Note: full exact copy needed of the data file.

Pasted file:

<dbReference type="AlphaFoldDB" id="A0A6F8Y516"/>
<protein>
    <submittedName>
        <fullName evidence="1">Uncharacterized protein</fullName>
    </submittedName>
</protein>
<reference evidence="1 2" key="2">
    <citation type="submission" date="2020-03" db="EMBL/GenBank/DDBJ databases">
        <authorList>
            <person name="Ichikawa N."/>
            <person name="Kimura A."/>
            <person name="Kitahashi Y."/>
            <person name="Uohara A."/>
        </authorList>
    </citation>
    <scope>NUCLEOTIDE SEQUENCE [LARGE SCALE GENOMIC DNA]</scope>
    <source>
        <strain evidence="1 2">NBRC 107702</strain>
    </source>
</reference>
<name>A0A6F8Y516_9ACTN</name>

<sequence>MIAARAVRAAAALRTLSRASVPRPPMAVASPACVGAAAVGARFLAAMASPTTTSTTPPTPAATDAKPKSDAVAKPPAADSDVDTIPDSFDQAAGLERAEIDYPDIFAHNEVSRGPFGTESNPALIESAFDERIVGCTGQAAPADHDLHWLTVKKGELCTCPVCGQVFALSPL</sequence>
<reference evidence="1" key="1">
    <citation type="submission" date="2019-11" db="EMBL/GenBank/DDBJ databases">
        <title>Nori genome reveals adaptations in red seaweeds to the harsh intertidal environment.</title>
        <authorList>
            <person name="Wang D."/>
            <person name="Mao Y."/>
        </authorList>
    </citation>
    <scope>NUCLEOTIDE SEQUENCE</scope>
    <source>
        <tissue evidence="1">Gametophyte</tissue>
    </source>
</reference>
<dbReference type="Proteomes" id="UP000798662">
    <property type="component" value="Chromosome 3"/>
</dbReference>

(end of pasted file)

<dbReference type="AlphaFoldDB" id="A0A6F8Y516"/>
<protein>
    <submittedName>
        <fullName evidence="1">Uncharacterized protein</fullName>
    </submittedName>
</protein>
<reference evidence="1 2" key="2">
    <citation type="submission" date="2020-03" db="EMBL/GenBank/DDBJ databases">
        <authorList>
            <person name="Ichikawa N."/>
            <person name="Kimura A."/>
            <person name="Kitahashi Y."/>
            <person name="Uohara A."/>
        </authorList>
    </citation>
    <scope>NUCLEOTIDE SEQUENCE [LARGE SCALE GENOMIC DNA]</scope>
    <source>
        <strain evidence="1 2">NBRC 107702</strain>
    </source>
</reference>
<name>A0A6F8Y516_9ACTN</name>

<sequence>MIAARAVRAAAALRTLSRASVPRPPMAVASPACVGAAAVGARFLAAMASPTTTSTTPPTPAATDAKPKSDAVAKPPAADSDVDTIPDSFDQAAGLERAEIDYPDIFAHNEVSRGPFGTESNPALIESAFDERIVGCTGQAAPADHDLHWLTVKKGELCTCPVCGQVFALSPL</sequence>
<reference evidence="1" key="1">
    <citation type="submission" date="2019-11" db="EMBL/GenBank/DDBJ databases">
        <title>Nori genome reveals adaptations in red seaweeds to the harsh intertidal environment.</title>
        <authorList>
            <person name="Wang D."/>
            <person name="Mao Y."/>
        </authorList>
    </citation>
    <scope>NUCLEOTIDE SEQUENCE</scope>
    <source>
        <tissue evidence="1">Gametophyte</tissue>
    </source>
</reference>
<dbReference type="Proteomes" id="UP000798662">
    <property type="component" value="Chromosome 3"/>
</dbReference>